Michael Costonis describes six trends in corporate payments, from always on, real-time payment information services to APIs.

As I mentioned in my last post, corporates face a number of challenges when it comes to payments—and banks have an opportunity to turn these challenges into a competitive advantage. But as they consider ways to address payments challenges, banks should note that the corporate payments sector globally is currently being impacted and reshaped by six key trends.

1. Evolving customer expectations and consumerization of corporate payments

The needs and expectations of corporate customers are rising, as they seek greater speed and efficiency through automation and digitalization, and demand a digital, multi-channel payments experience comparable to the one they enjoy in their lives outside work.

Rapid innovation in retail and consumer payments has left the corporate payments experience lagging behind, and to engage, retain and win corporate customers banks now need to close the gap. But banks are responding. They’re beginning to offer rich functional capabilities supported by increasingly sophisticated applications. And they are moving to focus more on selling new value-added services around the payments core.

2. Always on, real-time payment information services

The enhancements being made to banks’ corporate payments services include the capability for customers to get information real-time on payments round the clock. This does not necessarily mean that the services offer real-time payments—but it does mean that they’re providing up-to-date, on-demand information on payment status, tracking and context, 24×7.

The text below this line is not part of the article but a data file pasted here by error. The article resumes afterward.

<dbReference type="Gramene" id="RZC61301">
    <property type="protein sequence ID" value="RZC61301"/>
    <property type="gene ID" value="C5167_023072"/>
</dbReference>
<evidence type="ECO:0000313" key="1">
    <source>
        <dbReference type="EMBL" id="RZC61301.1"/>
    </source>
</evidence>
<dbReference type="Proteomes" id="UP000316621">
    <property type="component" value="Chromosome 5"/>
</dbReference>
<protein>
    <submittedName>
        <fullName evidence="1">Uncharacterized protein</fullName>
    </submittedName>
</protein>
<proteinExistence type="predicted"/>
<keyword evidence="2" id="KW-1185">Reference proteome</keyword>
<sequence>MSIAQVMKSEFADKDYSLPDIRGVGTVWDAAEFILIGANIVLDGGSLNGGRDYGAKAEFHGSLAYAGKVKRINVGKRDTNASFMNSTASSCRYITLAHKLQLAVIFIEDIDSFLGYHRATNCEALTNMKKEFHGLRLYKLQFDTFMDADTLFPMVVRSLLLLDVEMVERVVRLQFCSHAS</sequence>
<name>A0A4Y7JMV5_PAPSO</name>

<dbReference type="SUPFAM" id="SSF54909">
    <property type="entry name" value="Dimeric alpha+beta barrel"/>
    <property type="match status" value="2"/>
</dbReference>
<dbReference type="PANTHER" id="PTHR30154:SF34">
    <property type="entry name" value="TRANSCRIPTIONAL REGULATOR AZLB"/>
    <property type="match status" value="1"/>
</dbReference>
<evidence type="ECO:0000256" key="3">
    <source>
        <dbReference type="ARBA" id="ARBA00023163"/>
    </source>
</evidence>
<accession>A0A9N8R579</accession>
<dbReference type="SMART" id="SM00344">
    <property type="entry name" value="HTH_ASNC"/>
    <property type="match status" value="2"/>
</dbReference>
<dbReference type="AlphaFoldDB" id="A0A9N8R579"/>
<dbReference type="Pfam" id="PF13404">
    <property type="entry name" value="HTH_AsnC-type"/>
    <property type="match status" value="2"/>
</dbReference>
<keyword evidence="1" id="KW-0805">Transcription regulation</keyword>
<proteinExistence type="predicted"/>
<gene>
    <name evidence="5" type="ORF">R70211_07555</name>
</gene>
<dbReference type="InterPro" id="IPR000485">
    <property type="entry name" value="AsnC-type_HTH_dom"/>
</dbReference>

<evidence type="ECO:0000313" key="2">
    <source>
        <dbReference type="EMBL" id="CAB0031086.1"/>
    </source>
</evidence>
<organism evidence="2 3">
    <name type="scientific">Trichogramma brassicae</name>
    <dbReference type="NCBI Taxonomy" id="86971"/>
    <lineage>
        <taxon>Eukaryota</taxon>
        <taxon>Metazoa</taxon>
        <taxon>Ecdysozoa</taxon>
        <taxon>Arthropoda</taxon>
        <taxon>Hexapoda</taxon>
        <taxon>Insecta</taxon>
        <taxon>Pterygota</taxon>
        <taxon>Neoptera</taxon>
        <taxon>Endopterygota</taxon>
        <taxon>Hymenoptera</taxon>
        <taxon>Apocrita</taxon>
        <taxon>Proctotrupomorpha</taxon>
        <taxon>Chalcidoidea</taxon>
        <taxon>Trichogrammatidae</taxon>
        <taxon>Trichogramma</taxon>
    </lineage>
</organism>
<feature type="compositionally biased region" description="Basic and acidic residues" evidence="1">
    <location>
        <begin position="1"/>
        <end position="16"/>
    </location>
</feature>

3. A changing environment for international trade

A few years ago, only large corporations tended to conduct significant volumes of cross-border payments. Today, advancing globalization has pushed these volumes ever higher, and even the smallest small or medium enterprise (SME) is likely to have significant numbers of international suppliers and/or customers. The result is a rising demand for cross-border and multi-currency payments services.

While these effects are being felt worldwide, the fastest growth in international trade and payments over the coming years is expected to be in Asia, causing banks’ payments operations to be dominated by a strategy for that region. And globally, the ongoing shifts in international trade are creating fresh demand for corporate payment products and services as well as for local knowledge and new banking relationships.

4. Pressure from ongoing regulatory change

The payments industry is facing an unprecedented global wave of regulation that is impacting payment providers and corporations in every market and region. The new and evolving sets of regulations, standards and schemes include more stringent global requirements for activities such as e-payment, sanctions compliance and anti-money laundering (AML).

The challenges of achieving and maintaining oversight and compliance are heightened by the increasingly cross-border and multi-currency nature of payments flows, and further complicated by differing regulatory and political agendas in different countries.